Age and Agile Are Orthogonal

Last week, I was working with a client in the Netherlands, talking about how to hire for an agile team. We started discussing how the management team reviews resumes. One of the managers said he looked for people under 40, because otherwise the candidate was “too old.”

Well, I passed 40 a long time ago, so I asked him how old he thought I was. (Yes, it was unfair and a trick question, because no man ever answers either “does this make my hips look fat” or “how old am I?” honestly.) However, the question did help him rethink his assumptions.

I explained that when I started working 30 years ago, we had to test as we went along–we had no testers. If we didn't want to manually run tests, we built regression test suites. We obtained review on every work product. We made sure our work didn't break what was already there–every day. We had to. The costs of making defects were too high to not use the preventative ideas that the agile community has adopted.

When you're hiring for an agile team, the real question is: Can the candidate work in an agile way–the way your team works? It doesn't matter how old the candidate is. It only matters if the candidate is willing to create chunks of working product, or is willing to learn how.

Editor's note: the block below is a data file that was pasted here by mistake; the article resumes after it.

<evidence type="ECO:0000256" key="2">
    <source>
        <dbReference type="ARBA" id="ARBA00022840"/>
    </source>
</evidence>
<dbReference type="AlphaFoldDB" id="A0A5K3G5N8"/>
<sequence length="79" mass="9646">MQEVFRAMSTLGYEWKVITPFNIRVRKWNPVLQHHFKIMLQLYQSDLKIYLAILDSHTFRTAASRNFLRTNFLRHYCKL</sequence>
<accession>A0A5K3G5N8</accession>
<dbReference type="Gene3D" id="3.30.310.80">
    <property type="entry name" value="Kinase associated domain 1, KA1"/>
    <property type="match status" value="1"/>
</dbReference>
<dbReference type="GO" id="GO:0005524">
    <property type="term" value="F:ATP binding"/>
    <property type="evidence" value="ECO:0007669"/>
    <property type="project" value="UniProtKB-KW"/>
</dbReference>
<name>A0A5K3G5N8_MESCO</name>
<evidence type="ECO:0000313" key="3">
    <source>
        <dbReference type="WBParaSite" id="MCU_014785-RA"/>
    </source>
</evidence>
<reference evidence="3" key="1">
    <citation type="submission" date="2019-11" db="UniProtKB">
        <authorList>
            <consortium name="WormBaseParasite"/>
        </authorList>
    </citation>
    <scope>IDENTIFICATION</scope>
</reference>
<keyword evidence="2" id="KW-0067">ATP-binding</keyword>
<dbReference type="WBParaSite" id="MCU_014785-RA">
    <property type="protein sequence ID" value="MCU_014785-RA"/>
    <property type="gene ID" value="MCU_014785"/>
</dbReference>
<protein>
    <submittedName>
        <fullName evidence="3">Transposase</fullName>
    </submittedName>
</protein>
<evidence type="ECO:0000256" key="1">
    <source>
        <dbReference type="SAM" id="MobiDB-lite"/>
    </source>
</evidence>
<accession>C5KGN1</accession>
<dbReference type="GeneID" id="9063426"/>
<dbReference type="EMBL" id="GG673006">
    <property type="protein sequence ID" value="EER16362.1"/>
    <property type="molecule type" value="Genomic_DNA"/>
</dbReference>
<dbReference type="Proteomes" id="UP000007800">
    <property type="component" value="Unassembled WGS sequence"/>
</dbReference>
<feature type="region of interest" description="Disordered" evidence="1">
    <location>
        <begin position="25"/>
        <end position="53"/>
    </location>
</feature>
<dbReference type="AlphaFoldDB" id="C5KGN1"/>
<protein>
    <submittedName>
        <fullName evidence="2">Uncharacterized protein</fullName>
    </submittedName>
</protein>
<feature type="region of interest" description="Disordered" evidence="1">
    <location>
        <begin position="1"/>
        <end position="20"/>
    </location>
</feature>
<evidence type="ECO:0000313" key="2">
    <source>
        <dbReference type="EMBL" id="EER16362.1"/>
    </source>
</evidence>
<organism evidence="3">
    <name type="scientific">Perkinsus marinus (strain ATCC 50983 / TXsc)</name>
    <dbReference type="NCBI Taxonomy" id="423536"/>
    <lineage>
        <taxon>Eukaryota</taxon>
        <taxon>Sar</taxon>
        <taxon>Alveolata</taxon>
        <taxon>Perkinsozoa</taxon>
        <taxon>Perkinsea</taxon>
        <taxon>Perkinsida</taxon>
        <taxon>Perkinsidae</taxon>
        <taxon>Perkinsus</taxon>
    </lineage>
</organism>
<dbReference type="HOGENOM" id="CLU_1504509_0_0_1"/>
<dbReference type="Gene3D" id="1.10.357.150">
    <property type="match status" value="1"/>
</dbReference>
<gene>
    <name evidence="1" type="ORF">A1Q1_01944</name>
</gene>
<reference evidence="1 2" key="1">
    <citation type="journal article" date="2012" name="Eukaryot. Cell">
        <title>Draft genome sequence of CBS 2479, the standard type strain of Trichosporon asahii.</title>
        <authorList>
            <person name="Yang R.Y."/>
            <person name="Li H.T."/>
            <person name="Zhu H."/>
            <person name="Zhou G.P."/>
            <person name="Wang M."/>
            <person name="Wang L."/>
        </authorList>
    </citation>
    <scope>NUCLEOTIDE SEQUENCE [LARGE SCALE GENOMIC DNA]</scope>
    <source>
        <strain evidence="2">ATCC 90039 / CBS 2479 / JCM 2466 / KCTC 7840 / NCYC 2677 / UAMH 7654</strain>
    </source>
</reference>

Labels: age, agile hiring

6 thoughts on “Age and Agile Are Orthogonal”

  1. Age is no barrier! It is a figment of the mind. I am 47 and I manage a group of young developers.
    They are agile in thinking one dimensionally but I am also agile thinking multi-dimensionally. Sometimes, I see “solutions” with data that is always a “Aha!” for them. Sometimes, I learn from them. By working with young people, I keep my mind in agile mode.
    If my physical body could hold to eighty years, I will still be managing software developers. At least, I wish to do this for a purpose and it drives me forward. I guess that is being agile.

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